There will be times when a component of your SEO has an error. The following are common potential things that can go wrong and could cause something to go wrong. If you ever notice your website changed how it ranked dramatically, here are a few places to start the troubleshooting.
Crawl errors: This happens when Google or any other search engine attempts to crawl your site but is somehow unsuccessful. Luckily Google has an easy to figure out what’s happening within Google Search Console, you can run a “crawl error” report. This helps narrow down what is going on. There are many causes for this problem and even more potential fixes. It could be as simple as your robot.txt blocks the crawlers or harder like a DNS error. No matter what it is, running a “crawl error” report will help narrow down the potential problems.
404 errors: the 404 error is when a page link is broken and does not load. 404 errors won’t seriously hurt your SEO but can be annoying for users and may be an indication of a bigger problem. If the error is on a page that you have recently deleted, that, of course, is normal. Search engines might still have that page listed. If the errors are on pages that should still be loading, you’ll want to restore a page that if it was accidentally deleted, diagnosing any problems with your hosting provider, or creating a 301 redirect. 301 redirects take incoming traffic to a page and forward it to a different, more relevant page. You can do this in the htaccess file on the root of your website or for WordPress use a plugin, Quick Page/Post Redirect Plugin works well and Yoast SEO Premium also has a feature for this. Also, on WordPress, check the permalink settings and make sure that they are set up the way you’d like and even if they are, save the setting anyways, if every page has a 404, this can help fix that problem. Make sure that you have a 404 error set up and ready for any error that may happen.
Broken links: When a link becomes no longer available for users and a 404 error happens, this is a broken or “dead” link. Why the links are broken is another story, but no matter the case the links no longer load the content of the page. If the links exist on an external site, you can set up a 301 redirect to an active page. You can use Google’s internal links report to check for broken links on your own site.
Duplicate content: When duplicate content is brought up, it normal is about duplicate content on the website. instead, it’s usually due to a single page of content being indexed with multiple URLs. An example would be if your website was indexed as both a http:// and http://www. Google Search Console has a duplicate content report that can help you track down these instances. This isn’t going to hurt your ranking, but it is always smart to clean up anything unnecessary. You can also use a canonical tag to help bots better understand your website. To do this, add a canonical link to the page’s code, it looks like this:
<link rel=”canonical” href=”https:// www.seoyourbusiness.com/examplepage/”>. Make sure you set up the link to be the way that you want your website represented by search engines, WordPress plugins like Yoast SEO do this automatically.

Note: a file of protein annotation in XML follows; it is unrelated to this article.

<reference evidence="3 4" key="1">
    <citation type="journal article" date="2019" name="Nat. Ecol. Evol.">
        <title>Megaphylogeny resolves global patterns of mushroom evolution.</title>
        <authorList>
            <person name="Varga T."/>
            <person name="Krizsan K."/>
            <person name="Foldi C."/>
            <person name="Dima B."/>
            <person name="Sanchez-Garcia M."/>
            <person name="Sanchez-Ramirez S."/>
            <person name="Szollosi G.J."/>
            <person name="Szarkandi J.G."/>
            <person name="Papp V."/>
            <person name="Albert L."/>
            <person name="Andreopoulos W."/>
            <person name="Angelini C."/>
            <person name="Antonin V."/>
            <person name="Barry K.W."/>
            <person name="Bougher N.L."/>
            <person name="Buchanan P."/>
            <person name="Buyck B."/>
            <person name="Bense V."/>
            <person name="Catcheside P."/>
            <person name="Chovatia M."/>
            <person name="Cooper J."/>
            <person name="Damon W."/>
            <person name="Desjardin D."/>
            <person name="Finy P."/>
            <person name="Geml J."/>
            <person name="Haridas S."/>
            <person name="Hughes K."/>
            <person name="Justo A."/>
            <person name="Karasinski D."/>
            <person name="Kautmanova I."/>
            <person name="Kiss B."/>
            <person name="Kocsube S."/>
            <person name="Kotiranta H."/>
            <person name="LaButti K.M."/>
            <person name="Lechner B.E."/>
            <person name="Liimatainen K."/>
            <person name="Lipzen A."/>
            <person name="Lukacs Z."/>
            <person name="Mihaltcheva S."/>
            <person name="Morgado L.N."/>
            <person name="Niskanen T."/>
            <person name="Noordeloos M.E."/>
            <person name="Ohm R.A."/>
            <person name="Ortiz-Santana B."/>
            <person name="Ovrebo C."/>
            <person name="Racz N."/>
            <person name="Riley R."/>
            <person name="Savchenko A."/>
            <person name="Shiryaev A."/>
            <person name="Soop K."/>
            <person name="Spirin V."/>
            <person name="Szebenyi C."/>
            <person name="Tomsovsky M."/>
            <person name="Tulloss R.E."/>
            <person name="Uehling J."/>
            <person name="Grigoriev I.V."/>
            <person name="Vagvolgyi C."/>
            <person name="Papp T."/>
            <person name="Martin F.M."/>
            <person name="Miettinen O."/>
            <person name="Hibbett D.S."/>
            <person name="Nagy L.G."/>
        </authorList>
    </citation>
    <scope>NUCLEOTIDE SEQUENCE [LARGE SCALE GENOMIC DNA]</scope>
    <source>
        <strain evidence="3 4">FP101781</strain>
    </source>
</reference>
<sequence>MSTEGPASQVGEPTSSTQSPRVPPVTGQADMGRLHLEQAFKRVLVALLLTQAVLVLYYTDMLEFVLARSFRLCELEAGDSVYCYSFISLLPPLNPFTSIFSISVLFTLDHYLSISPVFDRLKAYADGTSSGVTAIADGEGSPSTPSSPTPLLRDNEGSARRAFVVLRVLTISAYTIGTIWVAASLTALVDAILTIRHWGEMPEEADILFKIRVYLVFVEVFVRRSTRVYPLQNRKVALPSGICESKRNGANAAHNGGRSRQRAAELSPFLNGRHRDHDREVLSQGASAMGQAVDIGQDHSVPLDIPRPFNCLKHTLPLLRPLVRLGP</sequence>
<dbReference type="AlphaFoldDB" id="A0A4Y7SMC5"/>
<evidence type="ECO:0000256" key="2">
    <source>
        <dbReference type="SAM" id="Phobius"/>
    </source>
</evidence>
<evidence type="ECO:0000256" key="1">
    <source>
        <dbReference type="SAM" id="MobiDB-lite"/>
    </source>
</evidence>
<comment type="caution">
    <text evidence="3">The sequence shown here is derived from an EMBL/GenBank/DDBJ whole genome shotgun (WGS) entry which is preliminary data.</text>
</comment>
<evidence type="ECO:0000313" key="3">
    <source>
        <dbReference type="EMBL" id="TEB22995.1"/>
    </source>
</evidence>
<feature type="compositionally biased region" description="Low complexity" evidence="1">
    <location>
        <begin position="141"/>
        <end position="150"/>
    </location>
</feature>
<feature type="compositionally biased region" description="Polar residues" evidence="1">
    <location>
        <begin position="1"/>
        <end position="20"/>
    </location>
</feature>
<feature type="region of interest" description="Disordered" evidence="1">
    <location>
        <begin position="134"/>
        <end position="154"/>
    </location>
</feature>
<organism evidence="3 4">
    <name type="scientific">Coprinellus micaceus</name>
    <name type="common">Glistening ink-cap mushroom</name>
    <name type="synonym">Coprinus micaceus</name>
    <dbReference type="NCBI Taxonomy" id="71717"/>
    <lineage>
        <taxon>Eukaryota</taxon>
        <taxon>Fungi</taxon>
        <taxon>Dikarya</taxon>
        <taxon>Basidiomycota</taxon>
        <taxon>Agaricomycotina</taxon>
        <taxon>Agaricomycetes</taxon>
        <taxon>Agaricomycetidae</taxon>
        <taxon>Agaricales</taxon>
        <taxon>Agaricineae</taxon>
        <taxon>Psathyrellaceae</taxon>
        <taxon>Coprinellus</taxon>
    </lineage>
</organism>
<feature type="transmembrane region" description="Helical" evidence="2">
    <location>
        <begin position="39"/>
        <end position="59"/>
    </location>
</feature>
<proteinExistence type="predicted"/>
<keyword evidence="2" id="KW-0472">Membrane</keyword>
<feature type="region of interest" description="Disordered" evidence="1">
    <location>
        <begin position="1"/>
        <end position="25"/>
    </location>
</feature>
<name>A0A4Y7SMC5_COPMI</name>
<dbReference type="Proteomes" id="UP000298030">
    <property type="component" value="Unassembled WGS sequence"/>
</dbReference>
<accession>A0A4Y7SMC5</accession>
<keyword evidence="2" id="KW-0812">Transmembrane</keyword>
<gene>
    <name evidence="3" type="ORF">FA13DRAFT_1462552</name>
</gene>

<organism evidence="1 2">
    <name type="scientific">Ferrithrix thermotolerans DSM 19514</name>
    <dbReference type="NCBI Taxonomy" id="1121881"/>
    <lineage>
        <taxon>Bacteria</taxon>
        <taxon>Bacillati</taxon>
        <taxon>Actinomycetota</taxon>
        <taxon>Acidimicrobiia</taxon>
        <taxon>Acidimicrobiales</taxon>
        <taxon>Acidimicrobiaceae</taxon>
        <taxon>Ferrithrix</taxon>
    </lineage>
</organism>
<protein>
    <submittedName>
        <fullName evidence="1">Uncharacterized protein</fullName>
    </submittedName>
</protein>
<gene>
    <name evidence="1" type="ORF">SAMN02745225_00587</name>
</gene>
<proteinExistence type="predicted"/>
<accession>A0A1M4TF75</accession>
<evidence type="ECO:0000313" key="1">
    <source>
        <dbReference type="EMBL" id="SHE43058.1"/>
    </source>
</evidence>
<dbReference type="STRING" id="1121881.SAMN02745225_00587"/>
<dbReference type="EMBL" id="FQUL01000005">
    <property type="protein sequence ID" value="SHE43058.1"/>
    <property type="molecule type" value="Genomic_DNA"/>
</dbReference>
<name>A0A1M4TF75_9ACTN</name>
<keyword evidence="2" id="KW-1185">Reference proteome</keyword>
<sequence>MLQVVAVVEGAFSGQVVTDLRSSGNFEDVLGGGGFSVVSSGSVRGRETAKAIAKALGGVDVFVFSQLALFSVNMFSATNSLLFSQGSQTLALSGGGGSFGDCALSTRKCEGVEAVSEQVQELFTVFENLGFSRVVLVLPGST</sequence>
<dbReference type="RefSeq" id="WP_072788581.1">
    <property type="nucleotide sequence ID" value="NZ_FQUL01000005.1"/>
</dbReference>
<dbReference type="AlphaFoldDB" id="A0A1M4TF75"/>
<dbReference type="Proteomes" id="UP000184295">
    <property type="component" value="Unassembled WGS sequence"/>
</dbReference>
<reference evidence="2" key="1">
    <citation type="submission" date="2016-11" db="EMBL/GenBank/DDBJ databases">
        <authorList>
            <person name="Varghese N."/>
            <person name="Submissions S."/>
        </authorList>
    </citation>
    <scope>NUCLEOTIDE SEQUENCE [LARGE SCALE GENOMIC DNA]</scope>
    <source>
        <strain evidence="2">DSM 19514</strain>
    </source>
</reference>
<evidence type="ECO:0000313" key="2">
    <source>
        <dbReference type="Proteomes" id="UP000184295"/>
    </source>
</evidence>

There will be some other technical issues that you may encounter: Imagines not loading properly, css or js problems, and others, but most of them are preventable if you follow best practices and can be a quick google search to fix.
SEO is not only about having a beautiful fast website that is all set up for search engines, there are still tactics that don’t require coding. While you are not going master the non- technical overnight, with practice, you will become better and it will pay off for your website’s SEO.
Without high-quality content, your SEO campaign will fall right on its face. You need at least 300 words of highly descriptive, concisely written content on every page of your site (blog posts), and you’ll want to update your website’s blog at least two or three times a week with quality content. Try for at least 700 words or more. This content will give search engines more pages and more content to crawl and index. Collectively, each added post will provide more opportunities for your website visitors to interact with your brand and website.
Every word that is in the content gives an opportunity to be optimized for specific target keywords. When performing research on keywords, you’ll want to choose terms with high potential traffic and low competition that are relevant to your brand. Then you’ll include those terms throughout the website while favoring your page titles and descriptions. Try not to over optimize and remember that your visitors need to understand your content.
Authority is partially calculated based on the quality and appearance of your site, however, the bigger factor is the quantity and quality of links you have pointing to your website. Link building is a strategy that enables you to create more of these links, and therefore generate more authority for your brand. Quality is more important than quantity. You do not want to “buy” links, as they tend to be spam related and Google will penalize, or even remove your website from their search results.
Analysis and Reporting
All the tactics are going to be worthwhile if you cannot measure and interpret the results. At least one a month, you’ll want to run an analysis of your work, measuring things like inbound traffic, ranking for your target keywords, and checking for any technical errors. By interpreting these results and comparing them to the amount of money you’ve invested in your campaign, you’ll get a clear picture of your return on investment (your ROI) and can then adjust improve your profitability.
Hopefully, this guide helps you get started with our website and helps make technical SEO details a lot less technical. If you’ve followed the guide step-by-step, you should have been able to tackle tasks robots.txt files and improving your site’s speed even if you don’t have experience in creating or managing websites.